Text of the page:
|jamestown0509 313 posts
There are many interpretations of the HIPPA laws. I do know that we are required in fire departments to have every firefighter sign an oath of secrecy with respect to patient confidentiality when we are at a medical emergency. This is specifically stated in a letter from the NYS Dept. of Health quoting the Federal HIPPA Laws. I really think you need to be very cautious about revealing anything regarding inmates as a CO, you certainly do not want to be hauled into Federal court trying to explain why you were talking about an inmate who has AIDS, VD, etc. It is much safer in my opinion to let the nurses and doctors discuss such issues with inmates.Hospitals are very fussy about HIPPA laws, that’s why they will not reveal the condition of any patient outside the knowledge of the family.
|CplFisette 1 post
While I agree with you that those kinds of statements should be withheld simply out of professionalism, I believe that you are giving misinformation about HIPPA. HIPPA only applies to “covered entities” which HIPPA defines as health plans, health care clearing houses, and health care providers who electronically transmit any health information in connection with transactions for which HHS has adopted standards.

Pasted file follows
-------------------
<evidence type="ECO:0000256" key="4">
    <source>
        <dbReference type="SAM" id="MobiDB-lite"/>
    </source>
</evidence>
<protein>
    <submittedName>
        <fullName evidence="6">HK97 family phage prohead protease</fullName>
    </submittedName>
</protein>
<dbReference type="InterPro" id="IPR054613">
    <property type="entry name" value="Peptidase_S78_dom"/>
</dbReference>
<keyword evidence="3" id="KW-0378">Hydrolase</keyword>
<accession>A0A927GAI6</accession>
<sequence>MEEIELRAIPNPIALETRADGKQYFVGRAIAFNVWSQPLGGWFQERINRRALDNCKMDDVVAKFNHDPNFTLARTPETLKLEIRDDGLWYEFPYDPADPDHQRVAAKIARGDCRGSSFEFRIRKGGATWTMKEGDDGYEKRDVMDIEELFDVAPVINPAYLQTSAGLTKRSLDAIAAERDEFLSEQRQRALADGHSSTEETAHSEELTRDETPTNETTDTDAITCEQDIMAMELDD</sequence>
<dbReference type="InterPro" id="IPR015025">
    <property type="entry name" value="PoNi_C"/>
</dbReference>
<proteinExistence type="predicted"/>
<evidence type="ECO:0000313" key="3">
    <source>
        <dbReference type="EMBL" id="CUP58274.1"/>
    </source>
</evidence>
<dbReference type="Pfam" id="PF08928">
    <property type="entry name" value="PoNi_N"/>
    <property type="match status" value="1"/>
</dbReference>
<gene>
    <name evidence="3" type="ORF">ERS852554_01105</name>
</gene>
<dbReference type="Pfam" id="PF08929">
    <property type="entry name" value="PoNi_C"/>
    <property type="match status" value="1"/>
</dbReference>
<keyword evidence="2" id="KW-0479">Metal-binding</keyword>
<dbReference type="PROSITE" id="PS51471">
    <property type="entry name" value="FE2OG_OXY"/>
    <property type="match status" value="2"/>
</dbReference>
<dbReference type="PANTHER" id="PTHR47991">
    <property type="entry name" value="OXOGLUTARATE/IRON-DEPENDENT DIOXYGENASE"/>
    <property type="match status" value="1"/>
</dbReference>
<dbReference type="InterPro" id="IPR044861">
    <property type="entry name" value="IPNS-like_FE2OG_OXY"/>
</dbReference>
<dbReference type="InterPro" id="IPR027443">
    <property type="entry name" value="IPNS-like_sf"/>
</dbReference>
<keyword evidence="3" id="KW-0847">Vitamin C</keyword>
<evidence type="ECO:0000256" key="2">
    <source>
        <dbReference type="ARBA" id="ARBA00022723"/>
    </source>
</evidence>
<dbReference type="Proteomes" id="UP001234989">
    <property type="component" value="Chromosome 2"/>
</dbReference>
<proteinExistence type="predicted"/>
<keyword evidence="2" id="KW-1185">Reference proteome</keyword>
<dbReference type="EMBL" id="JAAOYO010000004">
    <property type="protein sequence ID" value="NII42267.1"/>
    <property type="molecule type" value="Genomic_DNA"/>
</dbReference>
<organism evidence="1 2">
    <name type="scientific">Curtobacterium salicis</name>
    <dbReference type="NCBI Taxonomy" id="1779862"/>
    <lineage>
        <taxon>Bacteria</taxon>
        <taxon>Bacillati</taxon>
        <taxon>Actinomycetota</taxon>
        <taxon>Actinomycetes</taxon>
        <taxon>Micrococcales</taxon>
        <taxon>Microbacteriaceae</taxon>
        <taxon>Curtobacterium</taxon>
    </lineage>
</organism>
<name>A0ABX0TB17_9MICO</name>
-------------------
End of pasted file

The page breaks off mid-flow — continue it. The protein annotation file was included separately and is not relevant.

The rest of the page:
Most corrections professionals do not fall into that definition. There are many “rumors” about HIPPA that people, to include health care providers, simply believe. For example, I have been told by a local hospital that I could not be given information about one of my inmates in custody because of HIPPA regulations. That also is simply not true and HIPPA actually directly addresses inmates in custody and the release of their information.
|jamestown0509 313 posts
For those correction officers who are seasoned on the job you probably already know about the federal HIPPA Act, if not you should.
It’s so important as an officer to be VERY careful what you say about an inmate, even joking when it is about their physical or mental health. Statements like “man he has the big disease”; “don’t touch that inmate, he is sick”; “I think that inmate has AIDS or something.”
All statements made to another officer or worse in front of inmates can backfire on the officer that said it.
My suggestion is to be aware of where you are, whom you are with and what you say. Don’t risk your job and career for a careless statement.
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